cone of

935 examples (0.05 sec)
  • He described how he entered the cones of light one after another until he entered the seventh, the last.
  • He's standing there in a sort of cone of light.
  • This would have made the beam north of the cone of silence twenty degrees wide instead of four.
  • They mine the young cones of their host plant.
  • Since then he has become cone of the most successful artists from the state of Chihuahua.
  • In the middle of the circle there was now a cone of metal. Cited from Rip Foster in Ride the Gray Planet, by Harold Leland Goodwin
  • At last the cone of light rested on a little safe at the opposite end. Cited from Constance Dunlap, by Arthur B. Reeve
  • Make the cone of paper and have one opening at the top two inches in diameter. Cited from Library of Work and Play: Gardening and Farming, by Ellen Eddy Shaw
  • Pumping through much water through these wells can cause a cone of depression around the well.
  • And her hand again sought in her breast for the cone of rhythmic death. Cited from The Moon Pool by A. Merritt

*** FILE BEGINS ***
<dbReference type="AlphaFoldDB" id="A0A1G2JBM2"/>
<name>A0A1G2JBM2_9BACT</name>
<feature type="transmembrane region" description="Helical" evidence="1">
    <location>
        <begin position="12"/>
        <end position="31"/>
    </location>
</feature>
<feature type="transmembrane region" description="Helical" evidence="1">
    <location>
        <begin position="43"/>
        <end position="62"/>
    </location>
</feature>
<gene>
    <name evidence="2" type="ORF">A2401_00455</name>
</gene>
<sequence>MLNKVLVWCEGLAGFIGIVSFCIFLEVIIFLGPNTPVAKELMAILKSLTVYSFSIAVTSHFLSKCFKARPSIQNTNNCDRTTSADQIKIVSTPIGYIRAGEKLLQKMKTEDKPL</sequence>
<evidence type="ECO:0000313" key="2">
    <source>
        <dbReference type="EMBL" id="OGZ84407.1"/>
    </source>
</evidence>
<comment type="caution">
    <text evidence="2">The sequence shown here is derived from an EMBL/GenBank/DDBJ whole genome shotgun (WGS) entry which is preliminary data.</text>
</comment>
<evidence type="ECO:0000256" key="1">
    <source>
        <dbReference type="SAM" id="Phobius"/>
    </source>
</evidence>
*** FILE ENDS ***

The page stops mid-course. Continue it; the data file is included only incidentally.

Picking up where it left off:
• His mother rushed into his arms, enveloped from foot to head in a cone of fire. Cited from Heather and Snow, by George MacDonald
  • A large air brake was built into the tail cone of the aircraft.
  • Its vast peak towers over them all several thousand feet, a glittering cone of ice. Cited from Exploring Expedition to the Rockies, by Fremont
  • The right hand rested at the moment on the right cone of the chair; the left was free. Cited from The Prince of India, by Lew. Wallace, Vol. 1
  • One idea was to cover it with a cone of sand.
  • But had that distance increased or diminished since they had been in the cone of shadow? Cited from The Moon-Voyage, by Jules Verne
  • The common technique for raising energy within the circle is by means of a cone of power.
  • Now, cast your eye down the centre of the island on which we stand; you see several cones of various sizes. Cited from Blown to Bits, by Robert Michael Ballantyne
  • A curious cone of ice, formed by the spray, rose nearly half-way up the falls. Cited from Hudson Bay, by R.M. Ballantyne
  • Instead of an explosion, there came a cone of light from the top of the gun. Cited from The War Terror, by Arthur B. Reeve
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